Sustainability in Higher Ed Groups
A while back I wrote about the American College & University Presidents’ Climate Commitment, an organization working to “neutralize campus GHG emissions and to accelerate the educational efforts to equip society to do the same.” and I appreciated their emphasis on incorporating sustainability into university and college curricula. The ACUPCC is supported by two organizations focused on increasing sustainability in higher education: Second Nature and the Association for the Advancement of Sustainability in Higher Education (AASHE). Their sites are worth checking out.
Second Nature has an interesting and comprehensive definition of sustainability, which I made use of when teaching the sustainability course last year. AASHE has an annual conference, a sustainability tracking system (STARS) and offers many other resources through its website. There is a page on sustainability research and from there a large database of student research papers. Some of these are worth checking out in their own right and for generation of new student research project ideas. Each year the AASHE hands out an award for best “Student Research on Campus Sustainability”. Recent winners were:
- Annie Bezbatchenko, New York University (2011) – Student Attitudes and Behaviors related to Sustainability in College
- Dallase Alisa Scott, Tufts University (2010) – Shifting from Saying to Doing: Evaluation of an Environmental Course Designed to Create Environmental Change Agents
- Bethany Corcoran, D. Paul Golden, Kevin Larson, & Stephen Schneider, Stanford University (2009) – EVs with PVs: Analysis of Electric Vehicle Integration at Stanford University Using Solar PV Panels
- Ryan Graunke, University of Florida (2008) – Food and Fuel: Biogas Potential at Broward Dining Hall
The works listed in the database and the award-winning papers appear to be from member institutions of the AASHE. A quick search lists 576 US 4-year colleges & universities among the members, with another 52 from outside the States (mostly in Canada).
Undergraduate research on sustainability is an extremely important way of reaching sustainability goals. Sometimes the work bears immediate fruit, as in a plan that can be implemented right away at a school. But more importantly, in working through an effectively constructed project, students can develop the essential tools required to become future leaders in sustainability.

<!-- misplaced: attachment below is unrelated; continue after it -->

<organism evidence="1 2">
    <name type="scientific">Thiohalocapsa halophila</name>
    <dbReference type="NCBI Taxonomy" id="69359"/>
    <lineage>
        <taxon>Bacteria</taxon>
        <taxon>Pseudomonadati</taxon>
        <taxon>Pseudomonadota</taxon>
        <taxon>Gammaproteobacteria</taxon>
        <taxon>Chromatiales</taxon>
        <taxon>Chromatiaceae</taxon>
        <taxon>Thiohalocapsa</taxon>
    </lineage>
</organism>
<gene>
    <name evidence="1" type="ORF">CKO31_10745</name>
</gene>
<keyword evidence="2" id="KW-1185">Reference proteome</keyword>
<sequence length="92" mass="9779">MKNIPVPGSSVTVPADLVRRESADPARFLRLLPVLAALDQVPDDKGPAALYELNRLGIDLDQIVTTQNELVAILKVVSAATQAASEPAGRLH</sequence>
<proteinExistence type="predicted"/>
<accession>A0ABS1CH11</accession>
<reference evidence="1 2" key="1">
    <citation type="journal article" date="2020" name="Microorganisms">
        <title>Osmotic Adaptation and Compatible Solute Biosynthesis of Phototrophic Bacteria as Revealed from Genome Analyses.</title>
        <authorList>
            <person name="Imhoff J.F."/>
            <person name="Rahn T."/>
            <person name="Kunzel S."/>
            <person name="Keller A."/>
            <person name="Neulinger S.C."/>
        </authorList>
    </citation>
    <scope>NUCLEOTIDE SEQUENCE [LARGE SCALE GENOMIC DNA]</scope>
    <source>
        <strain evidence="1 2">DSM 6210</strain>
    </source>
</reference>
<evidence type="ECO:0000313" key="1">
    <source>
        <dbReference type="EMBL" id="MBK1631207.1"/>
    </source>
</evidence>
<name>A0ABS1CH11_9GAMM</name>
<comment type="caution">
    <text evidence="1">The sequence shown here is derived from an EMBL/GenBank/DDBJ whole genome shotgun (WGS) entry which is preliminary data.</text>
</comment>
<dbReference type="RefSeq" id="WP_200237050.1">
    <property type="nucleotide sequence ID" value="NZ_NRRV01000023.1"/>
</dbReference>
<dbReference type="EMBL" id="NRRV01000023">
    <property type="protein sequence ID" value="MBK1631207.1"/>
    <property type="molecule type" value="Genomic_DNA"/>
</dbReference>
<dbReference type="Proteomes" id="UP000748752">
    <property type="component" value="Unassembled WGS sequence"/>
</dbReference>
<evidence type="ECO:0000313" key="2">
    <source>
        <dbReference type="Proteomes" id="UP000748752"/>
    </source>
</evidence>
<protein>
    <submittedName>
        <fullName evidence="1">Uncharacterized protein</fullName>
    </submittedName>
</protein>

I am now advising my fifth such project at the Coast Guard Academy. Most have been from the O.R. perspective. I and others in my department provide advice on the O.R., stats, and general project process, while we typically have a sponsor from the Academy’s Facilities Engineering Department help provide data and other pertinent information. I’ve written about a few already on this blog, though I am a bit behind on writing up the more recent ones. We are not a member of the AASHE (partly has to due with the fact that we are a federal government institution) and so you will not find our student work on the AASHE database. But I can send you abstracts and more information if you are interested. Here’s the list:
- Analyzing Waste Flow at the United States Coast Guard Academy: Minimizing Cost and Environmental Impact by E. Hartmann, N. Moyer, M. Tate, and M. Vanderslice,, 2008 (associated blog post about this)
- Tracking the Flow and Disposal of Hazardous Waste at the United States Coast Guard Academy by M. Harrison, J. Hollifield, C. Nilson, A. Shafovaloff, 2009
- Analyzing Light Optimization at the United States Coast Guard Academy: Minimizing Cost and Environmental Impact by T. Cassel, A. Donato, and R. Mozolic, 2010 (associated blog post about this)
- Monitoring and Optimizing Greenhouse Gas Emissions at the United States Coast Guard Academy by J. Barrett, I. Cristea, F. Hackett, and J. James, 2011
- Green Guardian 2 – Wind Data Analysis to Support Solar and Wind Installation at the United States Coast Guard Academy and Beyond, by E. Strathman, and D. Symanksy, 2012 – IN PROGRESS